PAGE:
Industrial is very trendy. Think converted warehouse, lofts, high ceilings, exposed beams. The industrial look is very much raw and unfinished, with exposed brick and steel, distressed wood and timber. Abstract art and bright pops of colour complement the industrial feel.



Scandinavian styling celebrates the simplicity of life. Simple and understated, Sacndi style uses functional furniture mainly in white colour tones infused with wooden elements, aluminium and steel. Natural lighting completes the Scandi look.

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Traditional design styles are classic in style and typically feature dark wood, rich colour palettes and lots of textures. Traditionally designed rooms are often furnished with elaborate furniture, velvet and silk textures, and often over-accessorised.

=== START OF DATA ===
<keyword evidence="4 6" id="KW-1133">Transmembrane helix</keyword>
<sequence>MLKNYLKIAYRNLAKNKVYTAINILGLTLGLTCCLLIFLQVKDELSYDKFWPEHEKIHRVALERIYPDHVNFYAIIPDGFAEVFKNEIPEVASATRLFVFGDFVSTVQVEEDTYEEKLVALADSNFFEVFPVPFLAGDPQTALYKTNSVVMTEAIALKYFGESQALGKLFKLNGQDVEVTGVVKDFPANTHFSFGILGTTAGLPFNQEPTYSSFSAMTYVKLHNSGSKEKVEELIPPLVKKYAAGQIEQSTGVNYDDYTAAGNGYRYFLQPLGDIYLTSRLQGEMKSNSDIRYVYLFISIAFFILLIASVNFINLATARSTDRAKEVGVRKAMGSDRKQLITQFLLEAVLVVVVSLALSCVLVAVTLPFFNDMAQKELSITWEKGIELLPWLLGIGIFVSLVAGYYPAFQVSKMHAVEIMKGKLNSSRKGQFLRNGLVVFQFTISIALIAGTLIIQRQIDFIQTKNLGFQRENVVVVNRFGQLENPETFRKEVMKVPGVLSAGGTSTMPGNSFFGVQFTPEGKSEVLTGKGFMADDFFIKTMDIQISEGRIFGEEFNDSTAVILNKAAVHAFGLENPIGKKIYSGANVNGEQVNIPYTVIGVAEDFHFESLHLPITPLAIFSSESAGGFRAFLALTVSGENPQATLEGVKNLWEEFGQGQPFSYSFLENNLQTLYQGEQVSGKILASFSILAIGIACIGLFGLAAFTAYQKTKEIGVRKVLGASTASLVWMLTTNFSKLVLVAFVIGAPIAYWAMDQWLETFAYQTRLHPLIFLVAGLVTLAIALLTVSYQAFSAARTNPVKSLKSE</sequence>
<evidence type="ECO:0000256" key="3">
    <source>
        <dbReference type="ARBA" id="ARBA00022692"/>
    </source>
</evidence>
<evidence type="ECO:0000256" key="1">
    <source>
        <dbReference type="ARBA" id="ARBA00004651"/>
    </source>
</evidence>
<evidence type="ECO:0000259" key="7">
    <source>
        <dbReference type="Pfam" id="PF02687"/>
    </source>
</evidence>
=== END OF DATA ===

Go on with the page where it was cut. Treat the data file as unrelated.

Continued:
Bohemian style is very carefree and spirited with almost no rules. Think layered textures, rich patterns and prints, vibrant and bold colours. Taking inspiration from international styles from India and Morocco, the boho style is eclectic and bright.

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Rustic styling is often the look that is desired for farmhouse settings, incorporating natural and weathered finishes, stone, wood and leather. Rustic style brings the outside warmth in, paired with neutral modern furniture and lots of plants and vases.